Legal fandango

By Adam Raphael, Editor

The public is rightly fed up with multi-national companies which use elaborate tax-avoidance measures to avoid paying British taxes. Foreign companies intent on evading British laws, despite conducting a lot of business in the UK, are in the same dubious league.

A case in point is TripAdvisor which has just blocked a small HIGHLANDS GUEST HOUSE from obtaining the names and addresses of two reviewers who left defamatory comments on TA’s website. Under British law, websites must disclose the details of reviewers when ordered to by a court. But in a hearing shortly before Christmas, the Court of Session in Edinburgh upheld TA’s claim that it was not bound by British law.

That means that the identity of the two reviewers who used the pseudonyms, ‘dreckit, Manchester, and edna B, London, will never be known. One of the appeal judges, Lady Paton, declared: ‘Nothing in the respondents’ terms and conditions suggests that the respondents have undertaken to be bound by the orders issued by a Scottish court.’ The moral of this story is never sign anything sent to you by TripAdvisor, and, in particular, don’t tick any box on its website. If you do, you will discover that you have signed away your legal rights.

The outcome of this court case is a disaster for Martin and Jacqui Clark, the owners of TIGH NA CHEO guesthouse (pictured above) in Kinlocheven. Their business has been unfairly trashed yet they have no remedy. They are now facing legal costs running into tens of thousands of pounds, a burden already so heavy that they cannot afford an appeal to the Supreme Court.

Who will help them? Sadly there is no sign that the British Hospitality Association is ready to do so. The Clarks wrote to the industry body which represents hotels and guesthouses before beginning their legal action, but received no answer. They also wrote to their local MP, Charles Kennedy (Ross, Skye and Lochaber), but all they got was a reply saying that he was a believer in free speech.

This case has little to do with free speech; rather it is about a tiny business which has been crushed by a large American corporation whose business practices do not bear scrutiny. After a seven-month investigation, the Italian Competition Authority has just imposed a €500,000 fine on TripAdvisor for failing to prevent bogus reviews appearing on its website.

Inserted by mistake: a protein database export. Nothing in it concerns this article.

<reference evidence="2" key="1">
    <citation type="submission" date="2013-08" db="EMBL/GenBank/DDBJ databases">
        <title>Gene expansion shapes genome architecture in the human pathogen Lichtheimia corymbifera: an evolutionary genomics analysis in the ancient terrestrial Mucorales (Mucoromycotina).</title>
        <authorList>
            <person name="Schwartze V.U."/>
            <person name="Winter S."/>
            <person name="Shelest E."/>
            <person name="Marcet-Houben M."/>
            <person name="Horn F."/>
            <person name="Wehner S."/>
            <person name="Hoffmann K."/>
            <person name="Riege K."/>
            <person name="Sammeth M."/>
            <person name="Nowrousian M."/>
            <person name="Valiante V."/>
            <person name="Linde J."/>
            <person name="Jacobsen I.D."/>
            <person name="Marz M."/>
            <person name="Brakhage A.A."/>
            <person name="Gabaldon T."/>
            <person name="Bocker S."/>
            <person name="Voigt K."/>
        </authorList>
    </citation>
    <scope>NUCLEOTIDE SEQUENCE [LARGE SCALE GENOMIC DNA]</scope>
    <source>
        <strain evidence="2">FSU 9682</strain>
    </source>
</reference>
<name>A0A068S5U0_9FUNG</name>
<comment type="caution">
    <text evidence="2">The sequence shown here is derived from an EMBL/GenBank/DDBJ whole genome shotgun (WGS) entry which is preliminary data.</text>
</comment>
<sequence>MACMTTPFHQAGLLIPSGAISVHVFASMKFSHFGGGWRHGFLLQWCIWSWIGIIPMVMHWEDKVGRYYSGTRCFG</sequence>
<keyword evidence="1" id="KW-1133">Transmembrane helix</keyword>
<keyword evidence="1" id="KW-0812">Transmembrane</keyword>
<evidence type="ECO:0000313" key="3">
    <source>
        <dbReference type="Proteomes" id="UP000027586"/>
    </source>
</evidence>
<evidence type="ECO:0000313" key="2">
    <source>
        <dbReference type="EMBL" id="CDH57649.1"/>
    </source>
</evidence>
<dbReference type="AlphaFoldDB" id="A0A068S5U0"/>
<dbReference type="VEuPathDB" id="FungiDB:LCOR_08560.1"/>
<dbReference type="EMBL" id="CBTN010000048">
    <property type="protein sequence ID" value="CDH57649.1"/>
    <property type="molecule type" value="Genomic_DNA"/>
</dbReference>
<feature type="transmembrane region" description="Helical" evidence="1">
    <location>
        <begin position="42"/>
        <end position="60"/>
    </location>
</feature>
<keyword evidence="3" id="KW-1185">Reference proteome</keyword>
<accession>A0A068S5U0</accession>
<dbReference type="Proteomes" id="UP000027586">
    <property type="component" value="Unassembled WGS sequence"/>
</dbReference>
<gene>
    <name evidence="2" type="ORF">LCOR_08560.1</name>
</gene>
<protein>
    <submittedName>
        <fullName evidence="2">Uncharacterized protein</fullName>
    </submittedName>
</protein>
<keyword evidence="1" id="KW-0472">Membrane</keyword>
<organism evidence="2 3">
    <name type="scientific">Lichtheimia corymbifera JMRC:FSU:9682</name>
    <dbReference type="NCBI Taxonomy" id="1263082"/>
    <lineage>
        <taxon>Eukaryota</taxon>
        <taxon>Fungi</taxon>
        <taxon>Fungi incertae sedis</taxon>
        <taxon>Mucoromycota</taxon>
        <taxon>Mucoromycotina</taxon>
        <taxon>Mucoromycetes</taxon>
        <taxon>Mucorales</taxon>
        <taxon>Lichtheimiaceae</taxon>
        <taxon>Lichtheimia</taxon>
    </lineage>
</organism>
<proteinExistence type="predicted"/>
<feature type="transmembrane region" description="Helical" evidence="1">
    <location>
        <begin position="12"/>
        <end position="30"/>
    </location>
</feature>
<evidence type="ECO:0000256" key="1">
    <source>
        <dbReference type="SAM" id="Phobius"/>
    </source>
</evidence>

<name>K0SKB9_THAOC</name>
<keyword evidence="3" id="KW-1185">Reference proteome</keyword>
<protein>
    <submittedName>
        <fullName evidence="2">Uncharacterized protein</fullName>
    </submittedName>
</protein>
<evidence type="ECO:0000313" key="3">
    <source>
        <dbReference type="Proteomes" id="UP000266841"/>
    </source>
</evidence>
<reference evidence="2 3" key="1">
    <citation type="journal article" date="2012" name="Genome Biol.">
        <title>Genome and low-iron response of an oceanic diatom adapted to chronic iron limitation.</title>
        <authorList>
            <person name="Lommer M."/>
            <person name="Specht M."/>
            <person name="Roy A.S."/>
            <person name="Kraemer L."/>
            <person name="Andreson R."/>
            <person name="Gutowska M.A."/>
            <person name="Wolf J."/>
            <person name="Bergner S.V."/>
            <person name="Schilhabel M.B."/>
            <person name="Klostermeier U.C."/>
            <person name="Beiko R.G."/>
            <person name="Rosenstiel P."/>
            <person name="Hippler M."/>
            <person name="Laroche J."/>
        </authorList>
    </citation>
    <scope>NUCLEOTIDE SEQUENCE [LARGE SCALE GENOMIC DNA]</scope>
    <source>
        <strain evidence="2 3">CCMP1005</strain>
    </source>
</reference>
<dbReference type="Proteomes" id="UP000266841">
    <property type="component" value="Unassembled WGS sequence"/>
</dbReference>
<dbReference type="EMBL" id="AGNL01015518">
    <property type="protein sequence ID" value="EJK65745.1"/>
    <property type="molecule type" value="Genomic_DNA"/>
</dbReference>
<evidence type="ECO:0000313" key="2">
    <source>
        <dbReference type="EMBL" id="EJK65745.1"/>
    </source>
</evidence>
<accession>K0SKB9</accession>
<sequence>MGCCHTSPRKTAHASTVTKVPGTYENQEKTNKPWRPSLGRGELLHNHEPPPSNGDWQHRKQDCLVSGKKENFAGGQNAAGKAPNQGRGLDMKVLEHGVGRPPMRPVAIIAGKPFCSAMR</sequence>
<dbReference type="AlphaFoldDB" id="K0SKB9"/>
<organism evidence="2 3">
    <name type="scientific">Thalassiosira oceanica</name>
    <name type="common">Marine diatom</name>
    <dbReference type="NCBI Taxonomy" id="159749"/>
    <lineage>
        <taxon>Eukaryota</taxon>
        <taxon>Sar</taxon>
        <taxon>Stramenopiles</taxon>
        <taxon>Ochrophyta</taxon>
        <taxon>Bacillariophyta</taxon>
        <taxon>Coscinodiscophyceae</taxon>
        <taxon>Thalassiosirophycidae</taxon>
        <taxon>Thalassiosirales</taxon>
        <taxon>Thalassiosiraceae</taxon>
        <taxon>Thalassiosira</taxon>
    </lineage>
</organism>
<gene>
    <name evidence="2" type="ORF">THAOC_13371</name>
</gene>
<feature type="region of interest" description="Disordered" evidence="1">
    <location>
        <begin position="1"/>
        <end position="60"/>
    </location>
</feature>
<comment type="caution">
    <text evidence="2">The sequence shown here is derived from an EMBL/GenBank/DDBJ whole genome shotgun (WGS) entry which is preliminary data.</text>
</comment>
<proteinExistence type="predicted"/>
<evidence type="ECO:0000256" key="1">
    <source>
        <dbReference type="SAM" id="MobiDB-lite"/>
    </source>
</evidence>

The Italian regulator said that TA should stop claiming that reviews on its website were ‘authentic and genuine’. Central to this ruling was the regulator’s decision that TA had failed to prevent false reviews appearing on its website and that it did not do enough to try to find out whether those who left negative reviews had actually even stayed at the hotels they were criticising. TA, which is appealing against this judgment, claims that its algorithmic defences are a guard against bogus reviews. But, as has been shown over and over again, they are not.

What are the British authorities doing? The answer is nothing. Three years ago, the Advertising Standards Authority ruled that TA’s website could not claim orimply that all the reviews that appeared on its website were from ‘honest, realor trusted’ reviewers. TA promptly dropped its slogan: ‘Reviews you can trust’, replaced it with ‘Reviews from our community’ and that was it. It got away scot free.

Parliament has yet to distinguish between the need to uphold free speech and those who publish anonymous vitriolic comments on the web about businesses or people who for good or bad reason they dislike. Until it does, travel review websites remain beyond the reach of the law, and are part of the internet’s ethical vacuum. Reviewers should not be able to post contributions defamatory or otherwise on travel review websites without any check whether they have actually stayed at the hotel they are reviewing. President Obama recently described the internet as ‘the wild west’. It is high time that it was brought under control.